Since US President Donald Trump authorized a greater use of airpower in the fight against the Taliban last November, the US estimates it has eliminated nearly $80 million of drug money and denied the Taliban more than $16 million in direct revenue, the special inspector general for Afghanistan reconstruction reported in late January.
B-52 Stratofortresses and F-22 Raptors have joined the bombing campaign since Trump's authorization of greater force. The 17-year-conflict is quietly escalating as a result of the campaign: the Pentagon estates that from November to December 13, 2017, US forces destroyed 25 drug labs.
Since the US war campaign in Afghanistan kicked off, there has been a substantial increase in the number of hectares of Afghan land used to grow opium, a key ingredient in opioids and the agricultural parent of street heroin. Politifact reports that there were approximately 200,000 hectares of land being used for opium production in 2016 versus about 70,000 hectares being used for the same purpose in 2002. During this time, the US has spent at least $8.5 billion for the expressed purpose of ridding Afghanistan of narcotics, SIGAR reported in 2017.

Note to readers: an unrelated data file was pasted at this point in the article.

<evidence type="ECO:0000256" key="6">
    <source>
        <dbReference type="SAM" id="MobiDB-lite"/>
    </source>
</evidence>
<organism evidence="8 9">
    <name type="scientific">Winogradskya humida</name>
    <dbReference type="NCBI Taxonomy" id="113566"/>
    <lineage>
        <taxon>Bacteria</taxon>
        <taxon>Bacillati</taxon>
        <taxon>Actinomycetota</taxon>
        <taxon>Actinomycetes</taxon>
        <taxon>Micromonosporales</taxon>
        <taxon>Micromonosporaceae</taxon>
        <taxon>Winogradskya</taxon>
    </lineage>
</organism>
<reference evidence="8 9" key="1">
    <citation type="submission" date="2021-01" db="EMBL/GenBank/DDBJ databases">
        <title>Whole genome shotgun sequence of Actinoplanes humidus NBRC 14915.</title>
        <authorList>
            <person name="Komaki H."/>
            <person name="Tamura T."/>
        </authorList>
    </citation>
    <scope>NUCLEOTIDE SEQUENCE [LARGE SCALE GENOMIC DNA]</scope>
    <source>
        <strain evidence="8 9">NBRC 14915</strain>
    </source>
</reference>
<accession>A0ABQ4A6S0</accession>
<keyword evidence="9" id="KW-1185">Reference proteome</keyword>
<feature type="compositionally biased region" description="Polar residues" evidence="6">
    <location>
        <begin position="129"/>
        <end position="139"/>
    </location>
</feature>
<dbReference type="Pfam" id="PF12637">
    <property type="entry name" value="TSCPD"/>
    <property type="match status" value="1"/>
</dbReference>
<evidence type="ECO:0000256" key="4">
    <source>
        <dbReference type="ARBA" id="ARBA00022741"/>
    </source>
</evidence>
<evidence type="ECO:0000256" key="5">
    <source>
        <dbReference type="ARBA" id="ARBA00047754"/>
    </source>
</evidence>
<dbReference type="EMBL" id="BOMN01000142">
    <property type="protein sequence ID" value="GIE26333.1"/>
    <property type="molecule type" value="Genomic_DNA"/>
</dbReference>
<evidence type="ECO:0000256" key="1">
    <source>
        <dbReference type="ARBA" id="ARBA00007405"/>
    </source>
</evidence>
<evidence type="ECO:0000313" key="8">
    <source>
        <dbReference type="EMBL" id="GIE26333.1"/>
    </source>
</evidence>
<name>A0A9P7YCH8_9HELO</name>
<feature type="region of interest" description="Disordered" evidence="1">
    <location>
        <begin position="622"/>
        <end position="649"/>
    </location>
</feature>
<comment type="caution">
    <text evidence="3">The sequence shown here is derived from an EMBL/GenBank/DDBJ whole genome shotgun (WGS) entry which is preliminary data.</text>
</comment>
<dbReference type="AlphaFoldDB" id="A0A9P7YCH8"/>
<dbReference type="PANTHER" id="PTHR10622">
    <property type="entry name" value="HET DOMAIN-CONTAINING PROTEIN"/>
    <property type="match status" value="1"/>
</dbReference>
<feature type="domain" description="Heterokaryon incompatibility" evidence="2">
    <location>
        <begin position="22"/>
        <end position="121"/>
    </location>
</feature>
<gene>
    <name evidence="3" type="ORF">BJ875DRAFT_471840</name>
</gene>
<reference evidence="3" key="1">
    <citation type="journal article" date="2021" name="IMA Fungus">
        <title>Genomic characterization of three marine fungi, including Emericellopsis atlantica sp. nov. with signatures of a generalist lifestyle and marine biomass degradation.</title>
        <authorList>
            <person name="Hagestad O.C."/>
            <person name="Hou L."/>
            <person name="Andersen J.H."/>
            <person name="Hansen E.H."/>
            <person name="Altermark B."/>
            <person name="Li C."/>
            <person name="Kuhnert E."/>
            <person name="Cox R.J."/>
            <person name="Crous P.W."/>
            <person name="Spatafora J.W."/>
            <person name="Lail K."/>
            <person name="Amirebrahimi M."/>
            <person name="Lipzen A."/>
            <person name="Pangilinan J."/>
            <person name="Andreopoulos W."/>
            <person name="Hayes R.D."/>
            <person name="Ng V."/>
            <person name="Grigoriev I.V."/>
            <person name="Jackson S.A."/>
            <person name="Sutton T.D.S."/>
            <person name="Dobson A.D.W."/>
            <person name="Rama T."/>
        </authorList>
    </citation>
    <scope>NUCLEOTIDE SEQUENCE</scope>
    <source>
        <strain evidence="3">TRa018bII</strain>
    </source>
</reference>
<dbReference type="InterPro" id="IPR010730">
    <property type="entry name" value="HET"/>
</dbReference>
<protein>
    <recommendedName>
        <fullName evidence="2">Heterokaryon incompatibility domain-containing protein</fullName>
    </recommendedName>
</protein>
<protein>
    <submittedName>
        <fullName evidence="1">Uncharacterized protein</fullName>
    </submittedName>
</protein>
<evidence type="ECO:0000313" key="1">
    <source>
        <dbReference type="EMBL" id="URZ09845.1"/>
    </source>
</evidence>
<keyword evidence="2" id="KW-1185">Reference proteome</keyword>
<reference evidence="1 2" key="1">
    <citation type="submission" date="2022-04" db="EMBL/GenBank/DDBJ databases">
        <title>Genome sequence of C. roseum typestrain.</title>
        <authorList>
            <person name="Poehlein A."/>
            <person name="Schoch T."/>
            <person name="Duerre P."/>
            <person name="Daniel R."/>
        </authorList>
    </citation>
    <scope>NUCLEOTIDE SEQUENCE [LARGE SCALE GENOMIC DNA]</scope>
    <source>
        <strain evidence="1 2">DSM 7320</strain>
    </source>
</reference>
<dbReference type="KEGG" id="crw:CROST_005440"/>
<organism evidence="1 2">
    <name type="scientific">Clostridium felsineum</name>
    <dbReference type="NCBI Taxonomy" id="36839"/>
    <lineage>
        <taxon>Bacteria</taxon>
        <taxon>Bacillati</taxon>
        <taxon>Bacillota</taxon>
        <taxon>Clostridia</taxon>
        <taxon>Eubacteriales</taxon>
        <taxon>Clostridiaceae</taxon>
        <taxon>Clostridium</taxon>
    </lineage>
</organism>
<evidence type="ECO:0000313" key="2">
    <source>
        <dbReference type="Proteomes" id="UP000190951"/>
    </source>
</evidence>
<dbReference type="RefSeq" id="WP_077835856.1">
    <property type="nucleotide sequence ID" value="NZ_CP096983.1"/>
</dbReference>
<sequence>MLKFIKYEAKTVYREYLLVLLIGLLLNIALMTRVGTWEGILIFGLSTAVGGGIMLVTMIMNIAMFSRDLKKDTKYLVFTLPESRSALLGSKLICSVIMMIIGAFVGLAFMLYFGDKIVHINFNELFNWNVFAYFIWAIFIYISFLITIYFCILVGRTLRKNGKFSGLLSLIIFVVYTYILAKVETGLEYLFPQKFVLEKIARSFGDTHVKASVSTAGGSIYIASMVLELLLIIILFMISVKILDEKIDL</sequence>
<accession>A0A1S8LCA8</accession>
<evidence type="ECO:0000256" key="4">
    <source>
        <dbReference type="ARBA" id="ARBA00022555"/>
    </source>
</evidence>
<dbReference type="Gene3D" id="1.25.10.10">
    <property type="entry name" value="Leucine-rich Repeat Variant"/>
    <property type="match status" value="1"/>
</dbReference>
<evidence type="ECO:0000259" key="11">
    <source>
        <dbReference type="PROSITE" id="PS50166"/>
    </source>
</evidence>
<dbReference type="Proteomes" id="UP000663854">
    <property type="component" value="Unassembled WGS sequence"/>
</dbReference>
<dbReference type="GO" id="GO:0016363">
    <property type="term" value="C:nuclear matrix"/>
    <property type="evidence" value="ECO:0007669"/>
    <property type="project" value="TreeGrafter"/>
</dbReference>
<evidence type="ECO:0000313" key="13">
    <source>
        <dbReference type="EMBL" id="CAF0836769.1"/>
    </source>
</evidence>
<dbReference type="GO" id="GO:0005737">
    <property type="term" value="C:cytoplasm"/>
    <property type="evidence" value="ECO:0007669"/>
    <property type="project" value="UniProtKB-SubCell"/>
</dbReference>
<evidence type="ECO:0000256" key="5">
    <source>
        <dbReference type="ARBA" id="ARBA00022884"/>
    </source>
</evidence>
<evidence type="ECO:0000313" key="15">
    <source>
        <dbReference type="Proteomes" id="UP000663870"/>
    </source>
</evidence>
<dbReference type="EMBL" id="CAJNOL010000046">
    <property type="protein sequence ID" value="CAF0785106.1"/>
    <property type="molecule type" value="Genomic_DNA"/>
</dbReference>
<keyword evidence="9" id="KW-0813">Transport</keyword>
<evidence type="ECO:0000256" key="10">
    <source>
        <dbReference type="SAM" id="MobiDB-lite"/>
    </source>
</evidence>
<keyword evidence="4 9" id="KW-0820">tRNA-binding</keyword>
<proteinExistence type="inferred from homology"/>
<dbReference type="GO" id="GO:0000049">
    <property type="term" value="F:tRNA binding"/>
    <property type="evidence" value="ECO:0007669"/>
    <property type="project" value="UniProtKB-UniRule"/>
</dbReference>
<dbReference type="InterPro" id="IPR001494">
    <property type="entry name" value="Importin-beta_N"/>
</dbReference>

What's more, there are about 400,000 people working on these opium farms, more than the number serving in the Afghan National Security Forces, the fact-checking site added.
However, there's no guarantee bombing the Taliban's drug facilities will be an effective strategy in bringing peace to Afghanistan. According to a 2017 SIGAR report, "October and November were two of the deadliest months for civilians," and the danger of more such casualties from the sustained air campaign "could erode support for the Afghan government and potentially increase support for the insurgency."
There's also evidence that demolishing narcotics centers isn't effective in suppressing the drug running operation, either, since Afghans have told reporters on the ground it takes about three or four days to build a new lab and that it is an inexpensive project.